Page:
With set gone, business class works to rebrand the library

A business class is looking to rebrand the area of the Iwasaki Library that was once home to the set of Will & Grace, and now serves as a study space many students find “off-putting,” according to polls conducted by the class.

The Will & Grace set was shipped to Emerson’s Los Angeles campus on Nov. 5  2013 to accommodate for more study space in the library.

Students in Growing the Arts Based Business decided that instead of simply adding more desks and chairs, an entirely new purpose for the area would be more beneficial for the student body, according to senior performing arts major Kelsey Buckley, a member of the class. The library granted permission for the initiative at the beginning of October, Buckley said. 

Buckley said an assignment to make Emerson more useful for interdisciplinary collaboration prompted the project to rebrand the space, not just as a study area, but as a designated room for facilitating creative collaboration between majors.

“We’re trying to — to use a political term — reach across the aisle between all the departments,” Buckley said. “Because we feel like they are isolated at times.”

According to Buckley, the class has been brainstorming possibilities that could turn the basic study environment into a zone for collaborative creativity, including a desktop computer for uploading work, tackboards designated by department and major, and even board games.

Buckley said her class was motivated to repurpose the area after students expressed their dissatisfaction on Post-It notes on the room’s glass wall and in online and paper surveys of approximately 100 students about their opinions of the space. 

Sophomore journalism major Bret Hauff said the study space, with sparse furniture and glass walls, isn’t study-friendly. 

“I never really thought to study there,” Hauff said. “It could use a more comforting environment, not just the white walls that are pretty bland.”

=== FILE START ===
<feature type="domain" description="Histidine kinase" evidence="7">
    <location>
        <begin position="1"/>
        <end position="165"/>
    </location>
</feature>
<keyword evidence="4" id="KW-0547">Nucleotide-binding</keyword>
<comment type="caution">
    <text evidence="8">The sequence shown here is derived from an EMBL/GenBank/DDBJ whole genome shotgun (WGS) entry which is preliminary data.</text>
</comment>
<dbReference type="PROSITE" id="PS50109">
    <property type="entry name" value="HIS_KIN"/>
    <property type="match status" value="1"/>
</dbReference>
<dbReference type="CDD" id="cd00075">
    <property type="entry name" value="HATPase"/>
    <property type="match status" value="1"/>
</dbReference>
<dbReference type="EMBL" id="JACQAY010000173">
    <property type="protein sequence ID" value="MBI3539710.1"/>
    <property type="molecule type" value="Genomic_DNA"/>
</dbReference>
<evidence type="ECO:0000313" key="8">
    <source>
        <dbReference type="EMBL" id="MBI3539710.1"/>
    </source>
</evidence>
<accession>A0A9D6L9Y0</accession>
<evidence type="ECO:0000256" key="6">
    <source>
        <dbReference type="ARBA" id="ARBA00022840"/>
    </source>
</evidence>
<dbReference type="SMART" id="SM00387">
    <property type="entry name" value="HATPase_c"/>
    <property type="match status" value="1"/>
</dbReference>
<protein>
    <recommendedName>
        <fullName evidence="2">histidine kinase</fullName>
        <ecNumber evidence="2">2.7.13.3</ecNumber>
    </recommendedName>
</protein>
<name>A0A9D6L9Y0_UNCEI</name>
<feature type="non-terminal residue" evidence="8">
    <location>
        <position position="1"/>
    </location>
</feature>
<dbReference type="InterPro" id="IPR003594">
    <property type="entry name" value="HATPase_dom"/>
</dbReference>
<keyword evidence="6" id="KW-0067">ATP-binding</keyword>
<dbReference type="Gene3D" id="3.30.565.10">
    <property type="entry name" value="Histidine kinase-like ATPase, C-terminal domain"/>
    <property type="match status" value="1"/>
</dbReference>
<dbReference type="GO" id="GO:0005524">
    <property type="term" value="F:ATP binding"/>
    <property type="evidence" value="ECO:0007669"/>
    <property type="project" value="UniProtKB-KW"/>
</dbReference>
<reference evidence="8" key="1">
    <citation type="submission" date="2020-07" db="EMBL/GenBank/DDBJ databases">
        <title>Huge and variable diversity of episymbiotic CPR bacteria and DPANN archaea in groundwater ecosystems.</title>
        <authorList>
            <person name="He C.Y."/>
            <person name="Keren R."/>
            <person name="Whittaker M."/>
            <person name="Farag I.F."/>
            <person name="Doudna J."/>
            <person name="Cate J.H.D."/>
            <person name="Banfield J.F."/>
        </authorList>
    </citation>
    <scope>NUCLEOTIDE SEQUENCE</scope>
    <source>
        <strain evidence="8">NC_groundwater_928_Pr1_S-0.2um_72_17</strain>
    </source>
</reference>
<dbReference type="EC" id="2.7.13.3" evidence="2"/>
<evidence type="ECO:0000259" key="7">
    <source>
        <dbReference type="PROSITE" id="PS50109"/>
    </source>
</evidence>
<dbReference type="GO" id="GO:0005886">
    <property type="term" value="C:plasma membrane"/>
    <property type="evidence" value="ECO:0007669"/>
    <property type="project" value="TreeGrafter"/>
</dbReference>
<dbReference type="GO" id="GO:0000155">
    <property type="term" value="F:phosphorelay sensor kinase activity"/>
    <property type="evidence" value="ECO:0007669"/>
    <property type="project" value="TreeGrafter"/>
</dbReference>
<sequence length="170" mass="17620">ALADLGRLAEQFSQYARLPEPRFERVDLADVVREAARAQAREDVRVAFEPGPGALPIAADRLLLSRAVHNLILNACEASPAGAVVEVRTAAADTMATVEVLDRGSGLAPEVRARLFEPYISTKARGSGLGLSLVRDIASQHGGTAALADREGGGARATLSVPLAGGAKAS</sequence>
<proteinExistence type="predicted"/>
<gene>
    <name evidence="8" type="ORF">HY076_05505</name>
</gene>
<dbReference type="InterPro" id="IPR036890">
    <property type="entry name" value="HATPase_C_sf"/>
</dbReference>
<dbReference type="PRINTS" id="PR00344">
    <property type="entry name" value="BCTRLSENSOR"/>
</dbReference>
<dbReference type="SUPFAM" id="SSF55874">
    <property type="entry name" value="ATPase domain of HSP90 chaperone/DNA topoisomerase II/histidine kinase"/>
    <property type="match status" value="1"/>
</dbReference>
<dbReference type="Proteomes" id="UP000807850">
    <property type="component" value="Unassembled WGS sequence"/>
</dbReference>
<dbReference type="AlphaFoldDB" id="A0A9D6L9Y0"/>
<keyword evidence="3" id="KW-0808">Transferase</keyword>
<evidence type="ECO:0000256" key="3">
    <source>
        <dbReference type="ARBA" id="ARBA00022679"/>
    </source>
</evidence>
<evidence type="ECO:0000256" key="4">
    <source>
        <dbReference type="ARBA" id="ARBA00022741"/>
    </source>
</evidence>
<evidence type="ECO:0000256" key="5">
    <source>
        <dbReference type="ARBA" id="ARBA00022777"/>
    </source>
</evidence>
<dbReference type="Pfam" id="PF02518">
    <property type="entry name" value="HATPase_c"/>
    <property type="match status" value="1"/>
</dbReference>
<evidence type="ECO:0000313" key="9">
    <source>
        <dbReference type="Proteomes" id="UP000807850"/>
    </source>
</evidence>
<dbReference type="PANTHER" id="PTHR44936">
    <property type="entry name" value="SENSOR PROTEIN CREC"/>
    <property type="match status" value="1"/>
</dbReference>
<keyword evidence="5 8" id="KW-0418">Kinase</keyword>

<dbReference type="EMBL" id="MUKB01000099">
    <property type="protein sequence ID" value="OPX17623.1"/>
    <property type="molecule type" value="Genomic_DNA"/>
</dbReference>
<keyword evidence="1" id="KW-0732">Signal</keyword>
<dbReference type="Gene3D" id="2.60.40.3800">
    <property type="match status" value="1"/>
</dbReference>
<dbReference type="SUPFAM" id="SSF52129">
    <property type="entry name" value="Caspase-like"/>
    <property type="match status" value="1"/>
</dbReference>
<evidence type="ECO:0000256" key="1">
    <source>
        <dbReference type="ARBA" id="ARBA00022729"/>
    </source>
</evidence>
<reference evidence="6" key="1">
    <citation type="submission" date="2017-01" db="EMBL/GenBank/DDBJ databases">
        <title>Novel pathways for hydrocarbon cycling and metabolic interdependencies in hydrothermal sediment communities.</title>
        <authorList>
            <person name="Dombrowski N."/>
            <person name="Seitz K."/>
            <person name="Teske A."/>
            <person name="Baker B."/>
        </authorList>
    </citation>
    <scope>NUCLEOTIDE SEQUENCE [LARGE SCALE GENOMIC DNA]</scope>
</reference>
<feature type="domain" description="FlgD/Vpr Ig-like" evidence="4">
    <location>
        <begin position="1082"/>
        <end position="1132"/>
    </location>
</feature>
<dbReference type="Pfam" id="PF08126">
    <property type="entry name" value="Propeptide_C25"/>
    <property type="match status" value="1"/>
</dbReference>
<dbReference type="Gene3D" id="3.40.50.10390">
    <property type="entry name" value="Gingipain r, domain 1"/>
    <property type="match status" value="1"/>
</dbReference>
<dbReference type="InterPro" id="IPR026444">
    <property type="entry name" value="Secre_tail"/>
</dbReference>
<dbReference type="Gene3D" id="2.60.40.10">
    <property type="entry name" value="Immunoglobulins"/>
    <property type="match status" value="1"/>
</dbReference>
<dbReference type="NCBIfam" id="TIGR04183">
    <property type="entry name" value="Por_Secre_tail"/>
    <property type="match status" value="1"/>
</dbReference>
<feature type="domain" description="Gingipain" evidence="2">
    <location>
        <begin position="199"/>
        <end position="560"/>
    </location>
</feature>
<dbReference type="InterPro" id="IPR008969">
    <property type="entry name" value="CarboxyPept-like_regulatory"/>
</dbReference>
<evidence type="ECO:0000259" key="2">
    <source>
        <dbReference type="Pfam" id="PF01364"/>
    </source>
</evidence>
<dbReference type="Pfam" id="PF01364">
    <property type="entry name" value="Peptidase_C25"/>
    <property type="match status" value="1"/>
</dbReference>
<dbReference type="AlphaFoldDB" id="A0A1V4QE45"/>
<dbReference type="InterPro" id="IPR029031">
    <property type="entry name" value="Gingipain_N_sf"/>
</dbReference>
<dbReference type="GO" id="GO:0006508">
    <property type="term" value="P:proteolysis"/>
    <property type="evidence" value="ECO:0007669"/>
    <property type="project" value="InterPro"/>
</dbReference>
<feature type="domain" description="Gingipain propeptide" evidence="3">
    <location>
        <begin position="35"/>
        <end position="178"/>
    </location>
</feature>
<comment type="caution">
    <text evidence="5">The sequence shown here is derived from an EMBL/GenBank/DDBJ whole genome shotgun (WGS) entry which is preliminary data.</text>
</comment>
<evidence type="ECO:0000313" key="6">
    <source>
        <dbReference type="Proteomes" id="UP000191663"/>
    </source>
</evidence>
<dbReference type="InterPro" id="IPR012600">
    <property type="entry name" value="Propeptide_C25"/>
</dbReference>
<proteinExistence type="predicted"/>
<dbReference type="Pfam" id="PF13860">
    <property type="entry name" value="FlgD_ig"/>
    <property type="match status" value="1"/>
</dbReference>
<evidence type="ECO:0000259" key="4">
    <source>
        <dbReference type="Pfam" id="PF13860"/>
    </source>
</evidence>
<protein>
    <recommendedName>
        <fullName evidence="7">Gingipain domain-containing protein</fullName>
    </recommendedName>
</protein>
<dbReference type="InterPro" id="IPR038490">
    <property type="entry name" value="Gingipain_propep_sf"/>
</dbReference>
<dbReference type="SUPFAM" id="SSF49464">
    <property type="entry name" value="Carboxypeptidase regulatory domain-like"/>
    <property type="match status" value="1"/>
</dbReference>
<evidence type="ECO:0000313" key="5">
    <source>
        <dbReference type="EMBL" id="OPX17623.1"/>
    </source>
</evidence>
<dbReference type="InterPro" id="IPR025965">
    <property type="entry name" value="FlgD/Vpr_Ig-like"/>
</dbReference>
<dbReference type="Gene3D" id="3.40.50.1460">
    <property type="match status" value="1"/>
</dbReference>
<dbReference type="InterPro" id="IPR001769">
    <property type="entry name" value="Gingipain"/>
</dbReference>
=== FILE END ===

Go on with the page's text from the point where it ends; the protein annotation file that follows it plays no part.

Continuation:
Robert Fleming, the library’s executive director of Emerson’s Iwasaki Library, said a four-hour workshop  in February with students from every academic department and class year pinpointed what students want to see in the former Will & Grace set area.

“[Students] prefer a comfortable and collaborative environment with a variety of spaces,” Fleming said. “Something that has different zones and can adapt to different uses throughout the day.”

Hauff, who is pursuing a marketing minor in addition to his journalism studies, said he would use the collaborative space to help further his education.

“I could see it,” Hauff said. “Working on marketing things as well as journalism things, even trying to combine the two or something of that nature.”

Fleming said that although Emerson does offer study rooms, the space would serve as a distinctly different type of collaborative environment. He said he envisions the area as a walk-in space that wouldn’t have to be booked, unlike closed -off study rooms.

“One group would be working on a marketing project, another group would be working on a performing arts project, and there would be cross-pollination,” Fleming said. “There would be an unintended collaboration between those two groups who were working separately but who overheard something, and found a new way to work together.”

According to Buckley, part of the rebranding project is establishing a name and logo, which are still in development. 

“I think it would benefit us to have a more well-rounded education and be able to collaborate with other people of different majors and different departments,” Buckley said. “Because we’re building up our skills … And you need people of all skill-sets to create a project in any capacity.”